• Encourage us to do things we are still good at and able to do
  • Help us find new things (hobbies, work, etc) to replace the things we can no longer do
  • Understand that one day we may be able to do something (go for a walk, hang out, go to a craft show, participate in some activity, etc) and the next day we may not be able to. Why?  Because DISH is largely affected by our activity level – the more we do, the more we hurt.  We choose that payoff sometimes……I am often willing to do something that I know will put me down for the next few days.  My choice, and I don’t complain about it.  But don’t question us as though we are “faking” it.  Trust me, we want to be able to go go go just like you.  But our bodies will not let us.
  • Please do not say:
    • “Well at least you have your wheelchair”
    • “Hmmmmm….I just don’t understand why last week you could come over and now today you can’t”. Instead, say “I really want to understand how this works for you….tell me more”
    • If you are planning an activity with friends that you know I cannot do, don’t hide it from us. That makes us feel so excluded.  Instead, tell me about it and how you would love to invite me and ask if there’s a way I think I could participate.  If I say I can’t, respect that and offer to text pictures so I can feel a part of things.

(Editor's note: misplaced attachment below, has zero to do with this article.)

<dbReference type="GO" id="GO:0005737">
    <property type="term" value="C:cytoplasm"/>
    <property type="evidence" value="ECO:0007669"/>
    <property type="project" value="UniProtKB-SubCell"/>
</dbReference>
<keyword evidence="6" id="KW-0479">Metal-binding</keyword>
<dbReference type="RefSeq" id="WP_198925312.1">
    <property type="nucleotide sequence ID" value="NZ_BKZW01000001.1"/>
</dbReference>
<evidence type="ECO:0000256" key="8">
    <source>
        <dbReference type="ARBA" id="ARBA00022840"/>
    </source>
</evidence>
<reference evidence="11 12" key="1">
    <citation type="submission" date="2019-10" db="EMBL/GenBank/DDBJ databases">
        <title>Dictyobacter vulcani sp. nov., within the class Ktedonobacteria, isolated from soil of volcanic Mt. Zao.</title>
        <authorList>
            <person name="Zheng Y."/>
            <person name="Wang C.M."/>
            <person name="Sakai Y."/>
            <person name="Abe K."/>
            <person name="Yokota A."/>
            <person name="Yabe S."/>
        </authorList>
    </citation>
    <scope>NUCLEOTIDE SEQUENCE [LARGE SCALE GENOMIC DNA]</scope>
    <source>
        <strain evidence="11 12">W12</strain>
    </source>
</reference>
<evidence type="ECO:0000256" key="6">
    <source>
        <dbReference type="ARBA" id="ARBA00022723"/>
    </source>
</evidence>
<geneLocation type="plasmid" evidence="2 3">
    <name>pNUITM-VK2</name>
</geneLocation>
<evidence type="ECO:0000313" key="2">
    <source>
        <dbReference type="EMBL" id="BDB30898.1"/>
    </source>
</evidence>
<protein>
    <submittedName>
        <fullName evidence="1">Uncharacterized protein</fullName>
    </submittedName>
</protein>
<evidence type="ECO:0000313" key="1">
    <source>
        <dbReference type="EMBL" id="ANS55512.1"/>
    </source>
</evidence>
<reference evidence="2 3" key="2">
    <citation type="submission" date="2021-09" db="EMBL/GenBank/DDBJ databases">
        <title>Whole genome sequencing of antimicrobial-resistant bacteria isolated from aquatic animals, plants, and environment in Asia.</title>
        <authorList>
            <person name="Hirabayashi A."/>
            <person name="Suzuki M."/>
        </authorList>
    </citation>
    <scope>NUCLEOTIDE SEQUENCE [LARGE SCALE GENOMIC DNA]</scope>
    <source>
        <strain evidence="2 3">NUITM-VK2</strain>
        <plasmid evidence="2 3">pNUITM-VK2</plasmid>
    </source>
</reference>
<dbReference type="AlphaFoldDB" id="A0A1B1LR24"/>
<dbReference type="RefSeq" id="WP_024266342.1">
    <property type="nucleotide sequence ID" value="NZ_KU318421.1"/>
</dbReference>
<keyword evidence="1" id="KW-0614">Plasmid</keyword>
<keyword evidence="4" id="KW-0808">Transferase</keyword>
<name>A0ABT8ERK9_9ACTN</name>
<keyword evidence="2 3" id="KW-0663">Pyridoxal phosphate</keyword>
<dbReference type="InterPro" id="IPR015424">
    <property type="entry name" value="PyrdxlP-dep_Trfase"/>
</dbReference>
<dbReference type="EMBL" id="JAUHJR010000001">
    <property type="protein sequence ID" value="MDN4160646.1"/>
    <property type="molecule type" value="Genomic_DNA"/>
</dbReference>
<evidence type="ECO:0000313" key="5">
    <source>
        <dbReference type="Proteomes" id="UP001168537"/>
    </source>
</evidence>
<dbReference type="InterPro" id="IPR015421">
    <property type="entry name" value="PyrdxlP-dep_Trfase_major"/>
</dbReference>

• “Your spouse does an awful lot for you”. Boy could I go on a rant about this one.  Listen, do you not think we know ALL TOO WELL how much our spouse is doing for us?  And we feel horrible about it almost every darn day.  See below under Wonder & Reason for more on this subject.
  • What is helpful:
    • My friend Connie (the Thelma to my Louise) would often call and say “hey, we’re all gonna go do (think of something fun, maybe a little nuts) and I’d wonder to myself how that was going to work. And then she’d say “I already checked it out and they have wheelchair access”.  OMW, I never felt more cared about than when someone would plan something with my disability in mind!!!!!!
    • Ask us how our life has changed, what are new dreams are, how you can help make those happen.
    • Be honest about how our diagnosis has affected you. Hearing from my friends how their heart hurt over what I was going through made me feel not so alone.
    • My friend Mary, ever the mom, says to me before we leave to go somewhere “do you have your cane?”. They way she says it is so casual, and it makes me feel so understood because she realizes that DISH is a part of who I am.  She makes me feel normal.
    • My dear precious sister said to me one time “Wendy, I know that while you are smiling and trying to have a nice time with the family, underneath you are in physical pain and hurting. I never forget that.”   What a gift.  For someone to acknowledge that even when you’re just having a good old time, they know the truth behind that smile. Such love.


There are so many things you can do or say that will help us.  Most of all, be open and honest.  Don’t hide your feelings, don’t tip toe around ours.  We have been dealt a tough blow, and one thing that will no longer work for us is anything fake.  Tell us your thoughts/feelings, and ask to hear ours.

This next section I call Wonder & Reason. You may wonder about some things along the way, and there are reasons behind all of them. Hopefully this will help you better understand us: